Panko crust (Japanese bread crumbs) on vegetables has made it easier for my kids to try new greens. Panko on Asparagus is one of their favorites now. Cauliflower and broccoli, green beans work well too. It takes a little bit extra work to make because you need to first cover it with an egg mixture, or I personally like to use mayonnaise (Primal Kitchen makes a healthier option with avocado oil and organic herbs) then coat it with Panko. We will sprinkle a little bit of grated parmesan cheese too. These are always baked and the kids always ask for seconds.
A little squeeze of lemon juice over kale or broccoli sautéd with garlic gives the flavor enough kick that even my picky eaters love.
Dessert and snacks
It’s hard to avoid the craving for snacks. It may take a couple taste testing to find the right kind of snacks to replace the Doritos and potato chips. But healthier options are out there. I try to always include some baby carrots or cucumber slices next to some chips or pretzels. And for dessert, homemade popsicles are great. Try puree some beets with berries to make a frozen pop or chocolate pudding pop made from blended avocado and cocoa.
Any baked dessert that’s homemade and substituted with natural sugar or sweet alternatives like dates or bananas are fun to make and better than anything from a package.
Here are some organizational tips to help support healthy eating:
- Don’t pack up your pantry and fridge. The easier you can see and access the food you have, the more likely you will cook something yourself and have control over what you put in your body.
- Use glass containers with airtight lids to store your food. This will preserve the freshness of your food, you can reheat it easily right from the container and not have another dish to wash. Since they are stackable, your fridge will be more organized.
- Use dishes you love to hold your food. A nice presentation will make your meal even more enjoyable.
- Put your vegetables in water! They’ll look like beautiful bouquets and stay fresh longer.
- Cut away the covers the fruits or egg containers so you can easily access the contents.
To save time, stay on budget, and have a lot of information about the food I’m buying, here are a few of my favorite online stores to order food from:
Thrivemarket.com has a wide selection of organic, non-GMO brands you love at great prices. We fill up our pantry using their monthly auto-ship program. We’ve replaced all of our snacks to more natural, low sodium, low sugar options. Some of our favorites are organic quinoa elbow pasta, rice chips in fiesta lime, and Rosemary Naan Chips. They have also started selling farmer’s market meat or seafood boxes which I’m interested to try.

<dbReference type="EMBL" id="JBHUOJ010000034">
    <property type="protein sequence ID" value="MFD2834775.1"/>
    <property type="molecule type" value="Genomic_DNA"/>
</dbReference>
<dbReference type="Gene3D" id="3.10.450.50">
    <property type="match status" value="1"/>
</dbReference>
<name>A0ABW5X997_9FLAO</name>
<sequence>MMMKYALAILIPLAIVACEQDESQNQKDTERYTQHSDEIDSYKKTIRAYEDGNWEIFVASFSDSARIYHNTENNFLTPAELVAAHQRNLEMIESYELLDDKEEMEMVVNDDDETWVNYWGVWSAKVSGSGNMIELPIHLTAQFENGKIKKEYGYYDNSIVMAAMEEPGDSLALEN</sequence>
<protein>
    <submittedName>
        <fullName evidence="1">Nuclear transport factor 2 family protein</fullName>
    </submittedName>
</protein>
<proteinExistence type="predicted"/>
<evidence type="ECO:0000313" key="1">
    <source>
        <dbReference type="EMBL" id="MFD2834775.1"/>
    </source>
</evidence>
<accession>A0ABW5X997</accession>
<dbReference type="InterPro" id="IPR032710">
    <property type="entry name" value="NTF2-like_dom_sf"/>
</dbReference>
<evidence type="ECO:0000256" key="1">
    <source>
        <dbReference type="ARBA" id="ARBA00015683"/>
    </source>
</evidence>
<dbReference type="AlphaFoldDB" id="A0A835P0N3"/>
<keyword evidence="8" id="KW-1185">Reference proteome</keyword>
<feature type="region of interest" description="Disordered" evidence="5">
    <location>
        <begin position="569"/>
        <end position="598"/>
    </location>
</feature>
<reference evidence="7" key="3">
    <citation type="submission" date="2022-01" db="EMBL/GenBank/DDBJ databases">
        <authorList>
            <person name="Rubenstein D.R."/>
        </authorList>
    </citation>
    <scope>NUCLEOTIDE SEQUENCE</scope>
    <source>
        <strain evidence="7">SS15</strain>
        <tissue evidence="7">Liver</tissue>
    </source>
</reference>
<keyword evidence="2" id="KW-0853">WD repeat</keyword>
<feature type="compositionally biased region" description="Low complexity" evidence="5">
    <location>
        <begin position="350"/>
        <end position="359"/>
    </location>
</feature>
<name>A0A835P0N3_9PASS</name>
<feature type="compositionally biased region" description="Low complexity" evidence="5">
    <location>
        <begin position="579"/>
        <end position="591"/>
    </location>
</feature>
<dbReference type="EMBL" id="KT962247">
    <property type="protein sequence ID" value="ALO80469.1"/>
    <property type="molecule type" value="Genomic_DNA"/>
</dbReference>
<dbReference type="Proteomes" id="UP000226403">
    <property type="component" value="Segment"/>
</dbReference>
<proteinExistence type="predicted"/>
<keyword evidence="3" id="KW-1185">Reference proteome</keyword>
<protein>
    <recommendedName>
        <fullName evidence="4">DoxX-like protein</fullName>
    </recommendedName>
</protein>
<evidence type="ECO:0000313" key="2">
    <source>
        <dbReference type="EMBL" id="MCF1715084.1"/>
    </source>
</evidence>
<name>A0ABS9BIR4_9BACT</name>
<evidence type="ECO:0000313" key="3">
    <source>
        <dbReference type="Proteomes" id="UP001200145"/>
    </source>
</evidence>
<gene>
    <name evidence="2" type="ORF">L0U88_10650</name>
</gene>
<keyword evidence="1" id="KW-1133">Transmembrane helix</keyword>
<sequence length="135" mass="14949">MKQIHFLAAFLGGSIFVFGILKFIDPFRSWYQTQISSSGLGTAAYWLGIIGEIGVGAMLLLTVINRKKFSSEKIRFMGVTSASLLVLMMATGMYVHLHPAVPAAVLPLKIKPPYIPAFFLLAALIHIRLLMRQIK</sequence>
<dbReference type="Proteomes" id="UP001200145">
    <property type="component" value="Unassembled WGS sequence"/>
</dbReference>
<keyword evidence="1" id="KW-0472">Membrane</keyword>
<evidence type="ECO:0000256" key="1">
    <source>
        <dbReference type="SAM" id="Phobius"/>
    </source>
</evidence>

ButcherBox.com delivers humanely raised meat with no antibiotics or hormones to your door. They offer monthly plans for either customized or curated box that can make 24-30 servings. Each serving comes individually wrapped and frozen. I find this very convenient so I only have to thaw what I want to cook. Usually, I’ll move the package to the fridge the day before, marinated it after it’s thawed, and cook it for dinner. You can taste that it’s quality meat and all of their packagings is recyclable.
Instacart.com depending on your area can deliver food from Whole Foods, CVS, Petco, and even Costco to your door. I use this service for getting organic fruits and vegetable from Costco. We eat a lot of salads now and the boys don’t go a day without eating a handfuls of baby carrots. We always get a large container of organic spinach, bag of avocado, lemons, asparagus, and fancy mixed nuts. I also love their single serve of organic hummus.
The kitchen is where the magic happens in our home. We turn simple ingredients into amazing dishes that nourishes our body. We find joy in the experience of cooking, and conversations we have during meal times. Even baking with our children can become families traditions. I hope you’ll try some of the tips I’ve shared in this post and be inspired to tidy up your diet for a joyful and healthy life. Bon Appetit!